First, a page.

Burst pulse sounds are suggested to compose a majority of a dolphin’s vocal repertoire. That being said, there is still a lot of research needing to be done to better understand:

  • what acoustic characteristics define a burst pulsed sounds?
  • what contexts or behaviors are they associated with?

Burst pulse sounds are generally described as rapid click trains. These sounds have been observed during foraging and socializing behaviors.

Burst pulse sounds have been mentioned in cetacean research as far back as the 1940s. Over the decades, several subtypes of burst pulse sounds have been brought forward. As new information became published, some subtypes, like ones termed as “barks“, became obsolete and were no longer used as time progressed.

But as one term fades away, another comes in to take its place.

With significant advances in our technology, researchers are continuing to better define burst pulse sounds, and potential subtypes!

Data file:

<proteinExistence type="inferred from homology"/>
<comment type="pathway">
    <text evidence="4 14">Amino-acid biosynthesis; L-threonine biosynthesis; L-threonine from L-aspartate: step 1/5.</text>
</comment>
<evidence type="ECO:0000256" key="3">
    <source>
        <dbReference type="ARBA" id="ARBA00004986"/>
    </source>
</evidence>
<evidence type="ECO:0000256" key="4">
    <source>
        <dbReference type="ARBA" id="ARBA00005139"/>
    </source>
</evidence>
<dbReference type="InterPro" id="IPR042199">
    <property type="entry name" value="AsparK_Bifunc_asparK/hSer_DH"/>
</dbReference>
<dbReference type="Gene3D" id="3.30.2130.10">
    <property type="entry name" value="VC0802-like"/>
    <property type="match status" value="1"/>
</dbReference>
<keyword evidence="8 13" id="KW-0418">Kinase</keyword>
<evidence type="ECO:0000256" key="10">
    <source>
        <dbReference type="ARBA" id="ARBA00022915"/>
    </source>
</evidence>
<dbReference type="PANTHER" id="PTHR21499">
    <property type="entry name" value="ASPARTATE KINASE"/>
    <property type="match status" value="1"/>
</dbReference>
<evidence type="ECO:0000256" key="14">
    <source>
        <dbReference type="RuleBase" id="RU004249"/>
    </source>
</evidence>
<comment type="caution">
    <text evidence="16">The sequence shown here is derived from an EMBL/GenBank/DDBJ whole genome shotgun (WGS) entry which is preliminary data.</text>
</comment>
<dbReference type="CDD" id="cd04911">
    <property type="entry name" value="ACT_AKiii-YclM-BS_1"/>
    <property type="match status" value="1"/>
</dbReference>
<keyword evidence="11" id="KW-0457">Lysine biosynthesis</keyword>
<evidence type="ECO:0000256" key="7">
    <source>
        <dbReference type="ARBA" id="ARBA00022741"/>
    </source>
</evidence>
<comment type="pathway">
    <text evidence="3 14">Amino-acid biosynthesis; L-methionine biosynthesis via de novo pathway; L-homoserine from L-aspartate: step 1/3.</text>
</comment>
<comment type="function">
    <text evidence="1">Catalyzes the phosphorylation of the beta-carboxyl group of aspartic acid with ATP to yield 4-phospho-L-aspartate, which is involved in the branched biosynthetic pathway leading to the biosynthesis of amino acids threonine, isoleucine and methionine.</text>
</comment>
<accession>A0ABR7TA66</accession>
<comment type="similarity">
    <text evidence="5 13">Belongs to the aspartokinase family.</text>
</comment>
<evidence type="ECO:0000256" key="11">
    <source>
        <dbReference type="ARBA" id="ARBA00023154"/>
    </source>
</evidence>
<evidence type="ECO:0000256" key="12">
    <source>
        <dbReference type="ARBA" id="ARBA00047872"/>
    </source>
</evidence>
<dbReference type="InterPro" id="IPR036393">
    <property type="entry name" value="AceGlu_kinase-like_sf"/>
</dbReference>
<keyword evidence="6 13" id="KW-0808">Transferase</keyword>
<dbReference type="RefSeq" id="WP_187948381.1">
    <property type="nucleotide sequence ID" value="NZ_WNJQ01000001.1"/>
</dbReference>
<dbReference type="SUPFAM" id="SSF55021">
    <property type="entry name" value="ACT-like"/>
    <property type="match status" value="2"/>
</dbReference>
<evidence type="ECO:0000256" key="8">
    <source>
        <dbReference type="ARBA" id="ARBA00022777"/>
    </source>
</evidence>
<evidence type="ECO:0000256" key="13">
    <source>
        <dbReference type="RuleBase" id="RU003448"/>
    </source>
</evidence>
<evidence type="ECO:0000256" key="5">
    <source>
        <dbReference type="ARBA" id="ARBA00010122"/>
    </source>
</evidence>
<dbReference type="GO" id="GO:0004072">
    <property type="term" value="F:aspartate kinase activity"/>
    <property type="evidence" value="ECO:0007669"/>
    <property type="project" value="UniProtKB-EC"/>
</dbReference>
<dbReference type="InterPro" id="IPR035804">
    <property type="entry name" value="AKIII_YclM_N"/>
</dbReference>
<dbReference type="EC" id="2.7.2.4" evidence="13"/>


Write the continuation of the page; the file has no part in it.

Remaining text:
One such being the “Victory Squeal

Scientists suggest this unique burst pulse represents a positive call, where dolphins may give a cheer when completing something successfully.

Here is a burst pulse signal. Panned right, you see the full frequency range of the sound. Panned left, you see the same sound zoomed in with a range of 50 kHz.

Subtypes of Burst Pulse Sounds

Spectrograms of different types of burst pulse signals. Top Row: (left to right) Gulp, Grunt, Victory squeal. Bottom Row: (left to right) Thunk, Squawk type 1, Squawk type 2, Quack

Burst pulse sounds are commonly named by how they may sound to the human ear. However, some scientists have begun to discuss this as a potential issue – bringing in bias and uncertainty.

If you note in the provided examples, there are two representations of a “squawk”, both having very different visual and sound characteristics. However, each scientist thought the sound heard was similar to what they thought a “squawk” sounded like.

As research continues, scientists hope to better understand burst pulse signals so that classification can become more consistent.

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